Trump before the 4th Circuit Court of Appeals Monday, the Trump administration appealed a Maryland U.S. District Court judge's decision blocking the government from barring new visas for citizens of Iran, Libya, Somalia, Sudan, Syria and Yemen.
The 9th Circuit hears appeals from federal courts in nine western states.
The three 9th Circuit judges who will consider Trump's Hawaii appeal are Michael Daly Hawkins, Ronald Gould and Richard Paez.
Two Republican-appointed judges - Judge Allyson K. Duncan and Judge J. Harvie Wilkinson III - didn't hear the travel ban case.
"Don't we get to consider what was actually said here and said very explicitly?" asked Judge James A. Wynn Jr., who was appointed by President Barack Obama.
Trump issued the March executive order after federal courts blocked an earlier version, issued on January 27 a week after he took office, that also had included Iraq among the nations targeted.
Judge Robert King, named by Democratic former President Bill Clinton, told Wall that Trump has never retracted previous comments about wanting to impose a ban on Muslims.
Only 13 out of the 15 judges on the Fourth Circuit will hear the case. And even if the court sides with President Trump, the travel ban will remain blocked unless the president also wins in another appeals court.
"Trump is calling for a total and complete shutdown of Muslims entering the United States until our country's representatives can figure out what is going on", the official press release, a copy preserved by the Internet Archive, reads.
The suit in front of the 4th Circuit on Monday was brought by several refugee rights organizations, along with individual plaintiffs who claim the executive order, if allowed to go into effect, would separate them from loved ones overseas.
Thirteen judges on the U.S. Court of Appeals for the 4th Circuit were considering the case, and, during an extraordinary two-hour hearing, judge after judge asked acting solicitor general Jeffrey Wall about statements during the campaign and afterward in which Trump talked about a Muslim ban.
"I believed that any argument that we would have to make in its defense would not be grounded in the truth", she explained, "because to make an argument in its defense we would have to argue that the executive order had nothing to do with religion, that it was not done with an intent to discriminate against Muslims".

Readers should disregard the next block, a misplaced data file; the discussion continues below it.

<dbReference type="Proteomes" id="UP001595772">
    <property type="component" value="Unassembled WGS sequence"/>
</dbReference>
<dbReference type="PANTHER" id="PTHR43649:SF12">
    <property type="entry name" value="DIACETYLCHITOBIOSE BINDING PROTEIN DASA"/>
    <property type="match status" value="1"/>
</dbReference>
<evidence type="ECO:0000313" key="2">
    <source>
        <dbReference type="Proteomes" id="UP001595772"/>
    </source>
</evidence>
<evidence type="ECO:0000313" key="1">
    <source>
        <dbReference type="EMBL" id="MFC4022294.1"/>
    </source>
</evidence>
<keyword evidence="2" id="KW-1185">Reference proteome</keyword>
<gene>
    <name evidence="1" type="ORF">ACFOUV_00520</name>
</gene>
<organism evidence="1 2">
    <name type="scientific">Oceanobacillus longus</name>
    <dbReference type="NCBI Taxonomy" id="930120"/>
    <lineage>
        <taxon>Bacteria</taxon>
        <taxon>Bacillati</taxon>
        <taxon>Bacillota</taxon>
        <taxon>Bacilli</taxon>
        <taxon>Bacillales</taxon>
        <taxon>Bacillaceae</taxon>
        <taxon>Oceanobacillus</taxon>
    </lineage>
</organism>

"Simply because a decision-maker made the statements during a campaign does not wipe them from the "reasonable memory" of a 'reasonable observer, '" Chuang added. They claim the new executive order violates the Constitution's Establishment Clause, which requires the government to adopt a neutral approach to religion, and a 1965 federal immigration law that bars discrimination on the basis of national origin. Arguing against the travel ban, American Civil Liberties Union attorney Omar Jadwat struggled when the judges pressed him to explain his opposition to the travel ban based just on the text-without taking Trump's campaign statements into consideration. "The President has made clear why he's doing this".
The Justice Department declined to comment beyond the legal briefs in the pending case. When Trump signed the order, the administration balked at characterizing it as such.
But on March 15, Judge Theodore D. Chuang of the United States District Court for the District of Maryland sided with refugee aid groups and foreign nationals who challenged the order. Yet Watson's decision was slightly broader in scope and paused Trump's 120-day ban on refugee admissions as well.
The U.S Department of Justice appealed Chuang's ruling, and on Monday, oral arguments before the Fourth Circuit Court of Appeals began.